Budget restraints and a lack of ROI prevent many brands from adopting influencer marketing strategies, according to a new report by Traackr. Failure to adopt a long-term strategy is also a culprit, although more brands are focusing on nurturing creator relationships than they were last year.

“The State of Influence 2.0” is the second annual report by Traackr, an influencer relationship management platform. Written by Altimeter principle analyst Brian Solis, the report includes responses from 118 digital marketers in both B2C and B2B industries that include Microsoft, Google, Samsung, Nissan and L’Oreal. Nearly three quarters (73 percent) of respondents come from companies with over 10,000 employees, 17 percent of respondents were from companies over 1,000 employees and 66 percent come from either Fortune 500 or Forbes Global 2000.

The most important question for marketers was why they turn to influencer marketing in the first place. Top marketing priorities among respondents were to raise brand awareness (47 percent), followed by calculating ROI and attribution (37 percent), Traackr found.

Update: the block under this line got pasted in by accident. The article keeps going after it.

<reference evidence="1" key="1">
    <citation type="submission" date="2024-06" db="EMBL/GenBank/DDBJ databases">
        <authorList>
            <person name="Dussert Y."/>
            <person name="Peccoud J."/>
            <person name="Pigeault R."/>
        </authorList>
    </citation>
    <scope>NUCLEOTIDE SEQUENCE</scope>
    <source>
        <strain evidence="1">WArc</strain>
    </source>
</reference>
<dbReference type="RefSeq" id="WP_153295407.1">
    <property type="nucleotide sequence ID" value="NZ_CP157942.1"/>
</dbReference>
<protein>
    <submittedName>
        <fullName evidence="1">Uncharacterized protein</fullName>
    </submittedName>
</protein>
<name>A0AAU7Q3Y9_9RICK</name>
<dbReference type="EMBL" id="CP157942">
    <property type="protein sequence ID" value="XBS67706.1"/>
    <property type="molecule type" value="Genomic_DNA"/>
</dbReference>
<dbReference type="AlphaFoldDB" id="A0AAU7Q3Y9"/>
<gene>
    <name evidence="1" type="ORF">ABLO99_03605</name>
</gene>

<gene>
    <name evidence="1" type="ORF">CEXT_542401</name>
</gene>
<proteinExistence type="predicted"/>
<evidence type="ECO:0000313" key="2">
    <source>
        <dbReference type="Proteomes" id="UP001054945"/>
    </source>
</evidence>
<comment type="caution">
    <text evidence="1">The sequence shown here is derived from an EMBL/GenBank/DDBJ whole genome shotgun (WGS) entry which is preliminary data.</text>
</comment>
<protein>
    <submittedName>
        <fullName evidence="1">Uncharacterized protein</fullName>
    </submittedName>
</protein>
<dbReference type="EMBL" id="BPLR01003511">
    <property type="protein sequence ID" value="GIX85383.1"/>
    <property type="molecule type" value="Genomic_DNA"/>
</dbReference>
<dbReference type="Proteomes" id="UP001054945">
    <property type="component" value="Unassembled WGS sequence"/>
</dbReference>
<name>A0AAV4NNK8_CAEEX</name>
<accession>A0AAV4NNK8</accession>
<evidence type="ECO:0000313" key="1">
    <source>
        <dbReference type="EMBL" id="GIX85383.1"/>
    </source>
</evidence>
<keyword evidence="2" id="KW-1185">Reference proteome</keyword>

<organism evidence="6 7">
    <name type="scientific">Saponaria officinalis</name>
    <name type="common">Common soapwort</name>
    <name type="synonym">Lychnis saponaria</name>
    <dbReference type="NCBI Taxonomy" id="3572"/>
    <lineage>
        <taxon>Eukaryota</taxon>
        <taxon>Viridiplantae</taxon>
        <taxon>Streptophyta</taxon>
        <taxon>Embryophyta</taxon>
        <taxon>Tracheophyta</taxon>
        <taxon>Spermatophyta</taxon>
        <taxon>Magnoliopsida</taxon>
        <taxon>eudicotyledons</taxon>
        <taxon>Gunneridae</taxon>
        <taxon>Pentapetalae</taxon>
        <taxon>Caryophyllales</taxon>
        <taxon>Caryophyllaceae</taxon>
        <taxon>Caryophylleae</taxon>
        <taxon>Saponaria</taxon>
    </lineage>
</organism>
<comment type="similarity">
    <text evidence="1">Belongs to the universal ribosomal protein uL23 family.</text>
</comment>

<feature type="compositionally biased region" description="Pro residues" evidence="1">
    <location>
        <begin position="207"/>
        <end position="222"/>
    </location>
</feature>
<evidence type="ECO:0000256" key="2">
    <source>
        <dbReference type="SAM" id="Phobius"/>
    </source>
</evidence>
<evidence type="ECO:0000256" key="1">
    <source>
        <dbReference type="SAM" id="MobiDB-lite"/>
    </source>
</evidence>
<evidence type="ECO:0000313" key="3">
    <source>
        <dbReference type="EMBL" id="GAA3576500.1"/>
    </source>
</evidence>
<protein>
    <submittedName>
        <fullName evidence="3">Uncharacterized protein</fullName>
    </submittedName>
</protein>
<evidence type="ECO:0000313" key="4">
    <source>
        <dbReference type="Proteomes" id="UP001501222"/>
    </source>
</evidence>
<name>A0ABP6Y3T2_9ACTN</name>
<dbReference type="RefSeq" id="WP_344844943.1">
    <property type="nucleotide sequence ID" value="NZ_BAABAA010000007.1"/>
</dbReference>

These results are significantly different than a poll of 158 marketers by ANA in April, finding that 86 percent use influencer marketing for brand awareness. Another key difference between the two studies lies in compensation—while 62 percent of ANA members pay influencers monetarily, several respondents of Traackr’s survey, including Microsoft and Sipsmith, said that they rely more on relationships than paid agreements.

When comparing owned, earned and paid partnerships, 81 percent of marketers surveyed by Traackr placed greater importance on developing partnerships with influencers in an earned capacity, compared to 61 percent that focused on paid partnerships.

Brands are saving a place for influencer marketing in the budget, but not that much. More than half of respondents said that influencer marketing accounts for less than 10 percent of the total budget. A majority of this budget is allocated to content creation, followed by agencies and influencer compensation. The least amount of budget goes to technology—a fact that Traackr was understandably concerned about.

According to Traackr, 70 percent of marketers surveyed have influencer marketing budgets of more than $100,000, compared to 38 percent of ANA members. Influencer marketing ad spend is poised to reach between $5 billion and $10 billion in 2022, according to Business Insider.